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Age Positive Style Pioneer Alyson Walsh Wants You to Embrace Mid-Life

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Photography by Claire Pepper

Meet the journalist, author and founder of age-positivity style site That’s Not My Age.

Alyson Walsh launched the website That’s Not My Age in 2008, and has since built the style-centric site into a platform that boasts a shoppable component, as well as a podcast. Here, the journalist, author and age-positivity advocate tells us more about her fashion influences, wardrobe favourites, and why it’s never to late to express yourself through dressing.

What’s your earliest style memory?

As a teenager, I was into music rather than fashion. It was all very DIY in the 1970s and often unintentionally shoddy. I wore a lot of second-hand clothes and army surplus pieces. I was still at school when punk exploded and a bit too young — and uncool — to get fully behind the movement, but it was a huge influence. My younger brother and I used to buy NME New Musical Express every week, and I’ve always been a bit of a tomboy so a lot of my icons were men. I was into bands like The Clash and Joy Division, and the women I admired were Debbie Harry and Patti Smith — artists who appreciated the importance of image and aesthetics as well as music.

Describe your approach to dressing.

My aim when I’m getting dressed is to be effortless and faff-free — to put clothes on and then forget about them. So, flat shoes, stompy boots or sneakers are a non-negotiable. My signature look is grown-up tomboy or elegant gentlewoman. Most of the time, I’m pretty pared-down — in minimal menswear-inspired clothes — but then I’ll add a touch of casual glamour with a rakish scarf or vintage leopard-print coat. It’s always good to throw a little Keith Richards into the mix.

Patti Smith, one of Walsh’s early style influences. Photography by Patrick McMullan/Getty

What motivates your work?

Fashion gets a bad rap, but it can help people feel really good about themselves. I know it’s more complex than that, but just think about how you feel when you’re wearing a sharp jacket or favourite dress — when clothes are on your side. As a fashion journalist, I want to offer helpful advice, to provide style inspiration and, most of all, to empower women. When I started That’s Not My Age over 12 years ago, I wanted to see more diversity — more older women I could relate to — and to call out the ageism and sexism that sadly still exists today. I wanted to celebrate mid-life and beyond — to show that beauty can be many things and is not just associated with the young.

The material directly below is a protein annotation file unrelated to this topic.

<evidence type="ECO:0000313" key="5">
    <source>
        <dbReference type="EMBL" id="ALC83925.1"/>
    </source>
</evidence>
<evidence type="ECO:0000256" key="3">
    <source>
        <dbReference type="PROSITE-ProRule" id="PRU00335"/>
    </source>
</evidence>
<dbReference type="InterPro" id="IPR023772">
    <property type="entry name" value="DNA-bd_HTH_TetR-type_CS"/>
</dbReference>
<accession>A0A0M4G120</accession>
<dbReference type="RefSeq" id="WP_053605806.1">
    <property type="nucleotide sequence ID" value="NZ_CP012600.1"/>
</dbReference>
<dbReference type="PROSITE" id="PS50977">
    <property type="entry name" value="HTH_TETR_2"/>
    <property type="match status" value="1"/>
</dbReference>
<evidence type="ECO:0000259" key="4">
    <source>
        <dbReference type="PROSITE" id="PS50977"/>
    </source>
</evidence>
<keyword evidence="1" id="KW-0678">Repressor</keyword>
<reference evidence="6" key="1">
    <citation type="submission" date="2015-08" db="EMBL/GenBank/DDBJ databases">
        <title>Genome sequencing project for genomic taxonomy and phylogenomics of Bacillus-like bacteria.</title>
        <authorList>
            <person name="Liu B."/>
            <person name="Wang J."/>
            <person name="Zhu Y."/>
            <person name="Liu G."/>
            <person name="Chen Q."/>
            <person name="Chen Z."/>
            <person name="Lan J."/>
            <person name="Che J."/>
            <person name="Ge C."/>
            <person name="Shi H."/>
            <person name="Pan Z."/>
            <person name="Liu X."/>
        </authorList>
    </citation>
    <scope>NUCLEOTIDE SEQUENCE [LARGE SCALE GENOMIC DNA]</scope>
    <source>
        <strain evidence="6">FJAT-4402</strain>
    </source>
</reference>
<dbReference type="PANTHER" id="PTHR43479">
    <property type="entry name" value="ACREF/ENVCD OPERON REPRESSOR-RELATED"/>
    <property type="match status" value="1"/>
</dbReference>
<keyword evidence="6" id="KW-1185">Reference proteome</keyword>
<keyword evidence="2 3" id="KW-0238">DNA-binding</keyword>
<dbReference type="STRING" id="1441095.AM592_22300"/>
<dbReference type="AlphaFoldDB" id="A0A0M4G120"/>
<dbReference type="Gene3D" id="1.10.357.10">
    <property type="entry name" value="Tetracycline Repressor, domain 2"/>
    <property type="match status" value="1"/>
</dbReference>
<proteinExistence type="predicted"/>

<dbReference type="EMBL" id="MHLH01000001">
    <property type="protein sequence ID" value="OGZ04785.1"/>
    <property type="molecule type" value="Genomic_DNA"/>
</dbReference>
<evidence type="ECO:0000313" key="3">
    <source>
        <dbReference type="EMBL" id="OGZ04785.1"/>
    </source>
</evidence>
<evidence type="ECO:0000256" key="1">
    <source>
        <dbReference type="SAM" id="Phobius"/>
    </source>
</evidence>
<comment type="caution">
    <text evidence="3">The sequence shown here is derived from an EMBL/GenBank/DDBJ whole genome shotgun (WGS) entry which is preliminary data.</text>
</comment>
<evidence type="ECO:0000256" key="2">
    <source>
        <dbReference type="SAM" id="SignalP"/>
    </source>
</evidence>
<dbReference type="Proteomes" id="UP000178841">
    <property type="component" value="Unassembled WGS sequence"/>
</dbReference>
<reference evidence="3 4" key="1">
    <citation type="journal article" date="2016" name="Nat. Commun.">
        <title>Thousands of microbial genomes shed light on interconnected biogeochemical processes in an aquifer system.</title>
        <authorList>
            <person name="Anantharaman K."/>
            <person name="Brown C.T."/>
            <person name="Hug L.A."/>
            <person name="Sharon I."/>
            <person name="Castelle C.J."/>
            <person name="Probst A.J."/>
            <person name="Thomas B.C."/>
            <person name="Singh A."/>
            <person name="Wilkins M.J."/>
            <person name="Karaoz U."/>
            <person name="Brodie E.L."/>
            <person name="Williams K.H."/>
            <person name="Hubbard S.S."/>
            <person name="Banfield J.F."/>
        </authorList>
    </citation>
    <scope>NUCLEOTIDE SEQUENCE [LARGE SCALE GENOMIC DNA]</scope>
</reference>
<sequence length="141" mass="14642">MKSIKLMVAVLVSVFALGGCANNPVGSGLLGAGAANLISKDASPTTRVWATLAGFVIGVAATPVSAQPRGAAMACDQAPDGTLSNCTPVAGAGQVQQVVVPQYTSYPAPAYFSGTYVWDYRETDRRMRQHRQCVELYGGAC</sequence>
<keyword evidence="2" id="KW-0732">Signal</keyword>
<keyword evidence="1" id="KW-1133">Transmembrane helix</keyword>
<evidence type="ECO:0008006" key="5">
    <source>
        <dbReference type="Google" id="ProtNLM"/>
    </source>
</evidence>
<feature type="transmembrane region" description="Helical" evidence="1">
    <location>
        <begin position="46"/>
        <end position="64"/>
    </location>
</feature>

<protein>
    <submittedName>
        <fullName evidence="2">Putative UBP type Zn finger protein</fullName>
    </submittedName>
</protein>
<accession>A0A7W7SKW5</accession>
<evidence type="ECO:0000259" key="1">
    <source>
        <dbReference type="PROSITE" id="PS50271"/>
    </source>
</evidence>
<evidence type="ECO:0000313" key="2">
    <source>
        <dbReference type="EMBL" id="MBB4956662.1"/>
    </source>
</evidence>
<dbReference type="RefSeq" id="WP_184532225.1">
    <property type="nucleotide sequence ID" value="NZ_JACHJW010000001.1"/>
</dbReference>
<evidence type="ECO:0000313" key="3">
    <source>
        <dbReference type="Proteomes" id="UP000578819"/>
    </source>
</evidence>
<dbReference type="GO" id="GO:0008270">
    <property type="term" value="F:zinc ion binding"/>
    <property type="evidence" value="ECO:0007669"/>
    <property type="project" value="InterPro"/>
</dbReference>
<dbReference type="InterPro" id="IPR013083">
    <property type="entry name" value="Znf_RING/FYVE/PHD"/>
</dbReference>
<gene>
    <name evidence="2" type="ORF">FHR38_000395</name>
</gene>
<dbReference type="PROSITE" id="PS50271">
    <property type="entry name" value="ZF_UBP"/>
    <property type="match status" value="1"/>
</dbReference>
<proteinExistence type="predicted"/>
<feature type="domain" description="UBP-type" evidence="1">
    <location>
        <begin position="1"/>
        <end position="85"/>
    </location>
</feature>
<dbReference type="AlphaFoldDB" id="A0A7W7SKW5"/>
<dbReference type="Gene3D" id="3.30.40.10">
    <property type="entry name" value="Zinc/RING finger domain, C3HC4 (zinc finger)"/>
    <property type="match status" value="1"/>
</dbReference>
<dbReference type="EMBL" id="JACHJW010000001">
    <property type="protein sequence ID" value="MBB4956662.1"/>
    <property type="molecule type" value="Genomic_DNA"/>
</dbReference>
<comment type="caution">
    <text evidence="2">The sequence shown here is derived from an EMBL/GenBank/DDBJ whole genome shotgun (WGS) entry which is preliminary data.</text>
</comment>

Describe your ideal day.

On a beach with Mr. That’s Not My Age and a good book — somewhere warm and sunny where I can swim in the sea. It’s been a long year locked down in London!

What’s one fashion item you think everyone should have in their closet?

A jumpsuit. I’ve got seven — in different fabric weights and with varying degrees of slouchiness — that have seen a lot of action this year. There’s a proper workwear version from French brand Vetra that I call the “Industrial Onesie” and then a supersized khaki version from Bliss and Mischief that I call the “Military Onesie.” People tend to be put off by the fear of toilet trouble, but I consider the time and effort saved getting dressed in the morning as a trade-off for the extra time it takes to go to the loo. The boiler-suit balance. Makes sense, no?

For style inspiration, check out Walsh’s wardrobe staples:

Meet the journalist, author and founder of age-positivity style site That’s Not My Age.
Anu Raina scarf, $160. Universal Standard jumpsuit, $235. Maguire boots, $300.

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